PART 1: LES MISERABLES
The Angels are very at home in New York. Everyone waited for months after hearing the praise about the stagings of Angels in America in San Franciso, Los Angeles and London. Even the choice of showcase became news. The New York Times ran an article about the snubbing of the Public Theater in favor of a prominent Broadway house. The play lived-up to expectations and received numerous accolades (Tony Awards, Drama Desk Awards, even the Pulitzer). The New York producers decided to divide the epic in two. (The entire play runs over 5 hours) Part I is titled Millennium Approaches. Part II, Perestroika, is scheduled to open next week. I decided to bear witness later than most, the opening was a few months ago. I assumed that since the fervor was at a lull, in anticipation of the second opening, attendance would be slack. I was mistaken. There was not a seat to be had. The Angels have some staying power. The superscript of the title reads "A Gay Fantasia on National Themes". It is impossible to examine this work without an understanding of the plight of the homosexual community in the United States in the post Reagan era. This is what makes this play an important period piece. It is also what undercuts it attempts at profundity. The Angels will not be around forever; maybe not even till the end of the Clinton era.
The play is far from revolutionary in its composition. It is structured as a television Soap Opera with three intertwining linear narratives. Two of these plot lines revolve around couples in which one partner is unable to cope with the responsibilities of caring for an ill spouse. In one case the husband is actually culpable for his wife psychosis because of an inability to admit that he is a homosexual. The other pair, a male gay couple, is faced with the tragedy of AIDS made even more horrific by the test of moral strength which the disease-free partner fails miserably. The characters are defined by their problems. These are embodiments of torment, not tormented souls. It is difficult to conceive of these people divorced from their hardships. They are metonyms for the problems themselves. Without AIDS the gay couple consists of a man who likes to complain and a man who likes to dress up. Without the issue of the husband's sexuality the other couple metamorphoses into an ambitious Yuppie man. The woman disappears. She does not exist. Her schizophrenia and drug abuse are inextricably linked to the husband's feigning straitness. The playwright, Tony Kushner, fails to conceive of woman outside of being foils to illustrate male problems. Aside of the madwoman their is a generic nurse, a generic mother, a generic real-estate woman, another madwoman, a cameo by Ethel Rosenberg and an angel, complete with gossamer wings. Women are more substantive and in control when they play men (e.g. Kathleen Chalfant's Rabbi Chemelwitz and Henry or Marcia Gay Harden's Martin Heller). In short there are inconsequential woman who buttress men who represent recognizable hardships of being male homosexuals. It is no wonder Mr. Kushner felt the need to tell more than one story. Neither couple could sustain treatment as a full length play. The third narrative breaks the couple mold. It features an historical figure and not a product of Mr. Kushner's imagination. The enigmatic, controversial Roy Cohn rears his ugly head. Ron Leibman's brilliant portrayal certainly throws Mr. Cohn's persona into the limelight. There is a more central reason Ron as Roy steals the show. He is the only primary character who has life outside of his affliction. In fact the two plagues of his life, AIDS and disbarment, are introduced late in the game. Here is a man who lives and breaths outside of the issues. He is a loathsome paper-pushing Richard III. He is detestable, captivating and, dramatically speaking, alive. This devil is what drives Angels.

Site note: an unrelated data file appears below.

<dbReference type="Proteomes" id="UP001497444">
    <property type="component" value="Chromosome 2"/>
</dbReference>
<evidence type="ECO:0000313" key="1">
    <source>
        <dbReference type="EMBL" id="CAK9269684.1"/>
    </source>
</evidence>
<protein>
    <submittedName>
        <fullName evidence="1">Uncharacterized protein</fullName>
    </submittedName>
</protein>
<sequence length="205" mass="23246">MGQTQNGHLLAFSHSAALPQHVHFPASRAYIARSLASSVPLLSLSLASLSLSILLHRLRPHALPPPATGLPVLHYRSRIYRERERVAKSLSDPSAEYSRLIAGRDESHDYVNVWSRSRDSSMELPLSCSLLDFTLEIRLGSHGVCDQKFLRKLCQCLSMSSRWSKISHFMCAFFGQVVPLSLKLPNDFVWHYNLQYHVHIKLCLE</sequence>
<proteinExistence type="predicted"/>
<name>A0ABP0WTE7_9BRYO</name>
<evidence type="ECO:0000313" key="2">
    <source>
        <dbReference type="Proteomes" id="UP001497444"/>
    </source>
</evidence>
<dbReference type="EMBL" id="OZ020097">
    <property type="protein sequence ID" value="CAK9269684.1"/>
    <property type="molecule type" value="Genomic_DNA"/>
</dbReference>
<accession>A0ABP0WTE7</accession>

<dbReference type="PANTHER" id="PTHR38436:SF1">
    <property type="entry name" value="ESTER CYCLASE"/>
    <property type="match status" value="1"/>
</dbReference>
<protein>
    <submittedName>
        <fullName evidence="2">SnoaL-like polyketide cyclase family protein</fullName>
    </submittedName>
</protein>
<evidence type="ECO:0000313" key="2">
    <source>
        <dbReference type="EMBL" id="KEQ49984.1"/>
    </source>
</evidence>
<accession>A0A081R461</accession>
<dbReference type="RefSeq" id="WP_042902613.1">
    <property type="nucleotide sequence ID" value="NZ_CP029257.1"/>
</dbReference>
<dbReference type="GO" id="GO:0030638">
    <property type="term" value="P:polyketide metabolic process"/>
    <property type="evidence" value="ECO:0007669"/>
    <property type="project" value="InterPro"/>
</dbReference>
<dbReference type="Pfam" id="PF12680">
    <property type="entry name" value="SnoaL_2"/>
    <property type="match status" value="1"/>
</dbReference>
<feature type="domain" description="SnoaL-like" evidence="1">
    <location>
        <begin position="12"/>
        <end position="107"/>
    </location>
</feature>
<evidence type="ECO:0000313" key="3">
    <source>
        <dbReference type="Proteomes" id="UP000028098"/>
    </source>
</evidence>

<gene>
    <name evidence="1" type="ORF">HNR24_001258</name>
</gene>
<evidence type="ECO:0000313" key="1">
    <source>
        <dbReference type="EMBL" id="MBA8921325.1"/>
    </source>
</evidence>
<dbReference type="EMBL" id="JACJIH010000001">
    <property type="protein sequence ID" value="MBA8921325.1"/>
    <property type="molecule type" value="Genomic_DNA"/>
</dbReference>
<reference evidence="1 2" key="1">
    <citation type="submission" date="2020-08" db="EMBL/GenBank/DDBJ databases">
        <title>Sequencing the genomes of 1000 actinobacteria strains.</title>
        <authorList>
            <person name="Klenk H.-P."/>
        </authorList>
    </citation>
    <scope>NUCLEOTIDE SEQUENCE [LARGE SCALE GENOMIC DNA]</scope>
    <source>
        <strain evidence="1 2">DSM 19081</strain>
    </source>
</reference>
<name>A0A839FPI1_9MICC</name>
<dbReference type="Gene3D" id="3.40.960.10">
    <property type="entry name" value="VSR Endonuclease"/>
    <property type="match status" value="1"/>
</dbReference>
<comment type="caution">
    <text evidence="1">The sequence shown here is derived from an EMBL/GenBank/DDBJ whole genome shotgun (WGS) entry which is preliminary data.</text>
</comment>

His story also makes the most poignant statement about the travails of being gay in America. His ruthless paranoia is rooted in a survival strategy. It is best illustrated when he threatens to destroy his physician of 30 years for even associating the name Roy Cohn with AIDS, and by default homosexuality. The mask of the demon slips and we see a lonely scared man determined to instill terror in everything around him to avoid even an appearance of his own fear. His bravado in claiming that he alone is the reason Ethel Rosenberg was sent to the electric chair betrays a man filled pathological self-hatred. He rants about the fact that she violated a wide-ranging sense of "trust". She was a traitor to her country and he made sure she died. Mr. Cohn delivers this speech in the midst of trying to convince a young lawyer, whom he has seduced, to risk his career and commit a felony on his behalf. Given Roy's civic virtue one ponders over the reasons for Ms. Rosenberg's death. It appears more likely that in killing this communist, Jewish, woman in the mid-1950s Mr. Cohn was somehow establishing his own credentials with the mainstream heterosexual goyem. It further begs the question of what kind of world could create such an alienated desperate man? Roy is never sympathetic but bigoted societal attitudes about his sexuality help illuminate his tragic disposition. It is impossible to feel sorry for the him, given the extent of his evil, but it is difficult not to empathize with the isolation of any gay power-broker. It also raises questions about the push behind the disbarment proceedings (which incidentally succeeded - not in part I). Mr. Cohn's story has all the ingredients for a solid full length play. It is unfortunate that Mr. Kushner placed it amidst all the stale one dimensional couples and his ill-conceived metaphysical musings.